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Product Details

HarperCollins Publishers
Publication date:
Product dimensions:
5.26(w) x 8.01(h) x 1.05(d)

Read an Excerpt

Freedom! Jane thought. She rocked back on her heels and imagined Stilt flapping off clumsily into a bronze. green autumn sky. Her thoughts soared with him, over the walls and razor wire and into the air, the factory, buildings and marshaling yards dwindling below, as he flew higher than the billowing exhaust from the smoke stacks, into the deepening sky, higher than Dame Moon herself. And never, oh never, to return!

It was impossible, of course. Only the dragons and their half-human engineers ever left the plant by air All others, workers and management alike, were held in by the walls and, at the gates, by security guards and the hulking cast-iron Time Clock. And yet at that instant she felt something take hold within her, a kind of impossible hunger. She knew now that the idea, if nothing more, of freedom was possible, and that established, the desire to be free herself was impossible to deny.

Down at the base of her hindbrain, something stirred and looked about with dark interest. She experienced a moment's dizzy nausea, a removal into some lightless claustrophobic realm, and then she was once again deep in the maw of the steam dragon plant, in the little dormitory room on the second floor of Building 5, wedged between a pattern storeroom and the sand shed, with dusty wooden beams and a tar paper roof between her and the sky.

"So he'll get to fly away," Dimity said sourly. Her tail lashed back and forth discontentedly. "So what? Are we supposed to kill Blugg as a going-away present?"

Rooster punched her on the shoulder for insubordination. "Dolt! Pimple! Douchebag! You think Blugg hasn't noticed? You think he isn't planning to make an offering to the Goddess, so she'llkeep the change away?"

Nobody else said anything, so reluctantly Jane asked, What kind of offering?"

He grabbed his crotch with one hand, formed a sickle with the other, and then made a slicing gesture with the sickle. His hand fell away. He raised an eyebrow. Get it?

She didn't really, but Jane knew better than to admit that. Blushing, she said, "Oh."

Okay, now, I've been studying Blugg. On black foundry days, he goes to his office at noon, where he can watch us through the window in his door, and cuts his big, ugly nails. He uses this humongous great knife, and cuts them down into an ashtray. When he's done, he balls them up in a paper napkin and tosses it into the foundry fires, so they can't be used against him.

"Next time, though, I'm going to create a disturbance. Then Jane will slip into his office and steal one or two parings. No more," he said, looking sternly at her, "or he'll notice."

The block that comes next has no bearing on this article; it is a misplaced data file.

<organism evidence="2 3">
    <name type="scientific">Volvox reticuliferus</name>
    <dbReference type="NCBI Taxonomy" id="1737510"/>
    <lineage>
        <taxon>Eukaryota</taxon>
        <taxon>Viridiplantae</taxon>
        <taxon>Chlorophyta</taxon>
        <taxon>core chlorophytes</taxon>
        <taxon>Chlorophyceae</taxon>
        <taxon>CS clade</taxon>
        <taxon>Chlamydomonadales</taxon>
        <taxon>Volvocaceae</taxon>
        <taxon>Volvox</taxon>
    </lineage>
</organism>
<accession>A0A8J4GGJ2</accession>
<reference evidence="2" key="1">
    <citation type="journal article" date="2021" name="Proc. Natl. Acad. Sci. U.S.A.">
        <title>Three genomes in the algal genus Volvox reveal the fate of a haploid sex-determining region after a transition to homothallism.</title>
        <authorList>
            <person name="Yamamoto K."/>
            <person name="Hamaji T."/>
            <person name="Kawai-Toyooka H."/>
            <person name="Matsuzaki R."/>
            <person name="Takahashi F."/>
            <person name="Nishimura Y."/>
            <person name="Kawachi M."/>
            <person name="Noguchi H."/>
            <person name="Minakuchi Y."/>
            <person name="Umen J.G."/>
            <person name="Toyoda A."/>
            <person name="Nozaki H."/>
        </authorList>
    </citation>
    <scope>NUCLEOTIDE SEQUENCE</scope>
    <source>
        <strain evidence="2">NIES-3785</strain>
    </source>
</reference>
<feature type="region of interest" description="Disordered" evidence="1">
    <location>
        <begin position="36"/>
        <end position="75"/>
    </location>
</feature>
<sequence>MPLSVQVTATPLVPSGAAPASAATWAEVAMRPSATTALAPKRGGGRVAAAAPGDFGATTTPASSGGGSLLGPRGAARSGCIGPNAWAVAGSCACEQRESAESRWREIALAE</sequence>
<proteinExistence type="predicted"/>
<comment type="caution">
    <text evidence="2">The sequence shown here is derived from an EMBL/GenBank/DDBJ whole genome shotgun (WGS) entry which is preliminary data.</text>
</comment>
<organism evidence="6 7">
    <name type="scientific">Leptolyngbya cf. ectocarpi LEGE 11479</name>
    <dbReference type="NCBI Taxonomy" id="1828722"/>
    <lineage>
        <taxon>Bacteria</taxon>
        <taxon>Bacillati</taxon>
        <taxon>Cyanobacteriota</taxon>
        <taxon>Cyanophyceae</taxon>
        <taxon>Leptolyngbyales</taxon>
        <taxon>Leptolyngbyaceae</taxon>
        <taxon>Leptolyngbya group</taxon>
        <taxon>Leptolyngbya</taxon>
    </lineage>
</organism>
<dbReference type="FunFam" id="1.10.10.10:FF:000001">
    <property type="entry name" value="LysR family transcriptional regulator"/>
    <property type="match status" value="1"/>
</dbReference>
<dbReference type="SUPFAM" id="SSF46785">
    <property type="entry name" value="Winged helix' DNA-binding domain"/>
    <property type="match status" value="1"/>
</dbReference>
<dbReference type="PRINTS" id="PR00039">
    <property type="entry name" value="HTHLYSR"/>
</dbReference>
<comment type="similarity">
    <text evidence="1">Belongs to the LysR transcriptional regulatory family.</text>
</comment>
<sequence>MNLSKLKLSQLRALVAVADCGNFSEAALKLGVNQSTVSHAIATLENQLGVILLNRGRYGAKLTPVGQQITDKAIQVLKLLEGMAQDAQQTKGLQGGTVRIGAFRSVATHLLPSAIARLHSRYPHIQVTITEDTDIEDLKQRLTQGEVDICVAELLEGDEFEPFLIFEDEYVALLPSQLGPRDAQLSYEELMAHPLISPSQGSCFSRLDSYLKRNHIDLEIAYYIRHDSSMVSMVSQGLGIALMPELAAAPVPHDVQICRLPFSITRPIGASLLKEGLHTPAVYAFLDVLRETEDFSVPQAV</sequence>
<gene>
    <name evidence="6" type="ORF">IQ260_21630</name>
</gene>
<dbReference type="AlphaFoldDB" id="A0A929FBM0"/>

"Me?" Jane squeaked. "Why me?"

"Don't be thick. He's got his door protected from the likes of the rest of us. But you—you're of the other blood. His wards and hexes won't stop you."

"Well, thanks heaps," Jane said. a But I won't do it. It's wrong, and I've already told you why." Some of the smaller children moved toward her threateningly. She folded her arms. "I don't care what you guys say or do, you can't make me. Find somebody else to do your dirty work!"

"Aw, c'mon. Think of how grateful we'd all be." Rooster got up on one knee, laid a hand across his heart, and reached out yearningly. He waggled his eyebrows comically. I'll be your swain forever."


Stilt was having trouble following what they were saying. In his kind this was an early sign of impending maturity. Brow furrowed, he turned to Rooster and haltingly said, "I. . . can't fly?"

Rooster turned his head to the side and spat on the floor in disgust. Not unless Jane changes her mind.

Stilt began to cry.

His sobs began almost silently, but quickly grew louder. He threw back his head, and howled in misery. Horrified, the children tumbled over one another to reach him and stifle his cries with their hands and bodies. His tears muffled, then ceased.

For a long, breathless moment they waited to hear if Blugg had been roused. They listened for his heavy tread coming up the stairs, the angry creaking of old wood, felt for the stale aura of violence and barely sup pressed anger that he pushed before him. Even Rooster look frightened.

But there came no sound other than the snort of cyborg hounds on patrol, the clang and rustle of dragons in the yards stirring restlessly in their chains, and the distant subaudible chime of midnight bells celebrating some faraway sylvan revelry. Blugg still slept.

They relaxed.

What a shivering, starveling batch they were! Jane felt a pity for them all that did not exclude herself. A kind of strength hardly distinguishable from desperation entered her then and filled her with resolve, as though she were nothing more than an empty mold whose limbs and torso had been suddenly poured through with molten iron. She burned with purpose. In that instant she realized that if she were ever to be free, she must be tough and ruthless. Her childish weaknesses would have to be left behind. Inwardly she swore, on her very soul, that she would do whatever it took, anything, however frightening, however vile, however wrong.

"All right," she said. "I'll do it."

"Good." Without so much as a nod of thanks, Rooster began elaborating his plot, assigning every child a part to play. When he was done, he muttered a word and made a short, chopping pass with his hand over the candle. The flame guttered out.

Any one of them could've extinguished it with the slightest puff of breath. But that wouldn't have been as satisfying.

Copyright ) 1994 by Michael Swanwick